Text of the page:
Eat, Pray, Love: One Woman’s Search for Everything Across Italy, India and Indonesia just didn’t do it for me. The title is probably the best thing about the book, but I guess that’s why you shouldn’t judge a book by it’s title (or featured destinations). I really tried to be interested in this book, but the author’s perspective just really rubbed me the wrong way. It was too whiny and forced, and it’s not like I couldn’t have identified with it, I just didn’t. I wish I would have checked this out at the library instead of purchasing it. Now I’m starting to sound whiny!
The Glass Castle is an emotional, but exceptional book. Yes, many families have their own Rex Walls, and the accuracy of the author’s childhood memories could be questioned, but that really wasn’t the point of the book for me. This memoir is about family and acceptance. While I can’t claim to have had such a harsh childhood as the author, I could identify with the book. There’s a lesson to be learned of distancing and accepting family, and in that order.
Knocking out a classic this week. Shocking as it sounds, I had never read Orwell’s Animal Farm. I liked it. It was short and full of intended symbolism and political “humor.” Yes, it belongs on the classic list.
You either love or hate GTD (Getting Things Done: The Art of Stress-Free Productivity). Although the Allen-ite way of productivity seems to have lost it’s best-seller momentum, it’s still a decent way to get things accomplished. So I decided a re-read was in order. I hadn’t read this book in a few years, so it was nice to have a little refresher of how not to waste time thinking about all the stuff you have to do.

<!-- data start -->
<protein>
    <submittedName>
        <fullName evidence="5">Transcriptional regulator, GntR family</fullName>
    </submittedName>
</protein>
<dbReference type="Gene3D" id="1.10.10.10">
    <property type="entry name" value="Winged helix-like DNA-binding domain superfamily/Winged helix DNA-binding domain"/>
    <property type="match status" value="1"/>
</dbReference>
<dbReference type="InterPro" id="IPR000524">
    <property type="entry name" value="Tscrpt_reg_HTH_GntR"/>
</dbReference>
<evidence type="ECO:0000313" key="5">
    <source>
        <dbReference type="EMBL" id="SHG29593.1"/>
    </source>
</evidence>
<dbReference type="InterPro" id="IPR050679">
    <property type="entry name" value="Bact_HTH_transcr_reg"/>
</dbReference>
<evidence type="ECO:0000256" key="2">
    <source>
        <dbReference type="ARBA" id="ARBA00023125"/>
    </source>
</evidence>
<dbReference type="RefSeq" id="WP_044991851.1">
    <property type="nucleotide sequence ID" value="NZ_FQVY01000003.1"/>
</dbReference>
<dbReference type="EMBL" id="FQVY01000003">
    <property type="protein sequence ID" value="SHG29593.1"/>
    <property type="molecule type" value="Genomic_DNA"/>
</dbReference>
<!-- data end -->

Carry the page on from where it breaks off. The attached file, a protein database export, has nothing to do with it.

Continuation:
But I had forgotten how time consuming some of the “lists” are. Last year, I stopped using 3-4 different lists (waiting for, someday/maybe etc) and just started using Remember The Milk instead. This is way less time consuming. I’ll be detailing my “Getting Things Done: Take 2″ in a later post.
If the GTD method escapes you, you can always try the WSD method.
I have mixed reviews about The 4-Hour Workweek: Escape 9-5, Live Anywhere, and Join the New Rich. First, it’s an excellent reminder of how short life is and that we should pursue what makes us “happy”, not stay in dead-end jobs etc. However, I really dislike the idea of “outsourcing” your life and producing or managing random products (that don’t create value) just for revenue, to go live selfish lives.
Differences of opinion aside, it’s great to be reminded of taking mini-retirements. The first section is about fear and defining what you’d like to do and the worst case scenario if it didn’t work out. The next section covers freeing up time, so it’s kind of the opposite of “Getting Things Done” and more about streamlining so you have less to get done. The rest of the book was about outsourcing your life and generating income, so I really enjoyed the first half of the book a lot more. Overall, I would recommend the book because it makes you take a closer look at the life that your living (or not). Sometimes it’s good to take a zoomed-in look at your life, decisions, and future plans.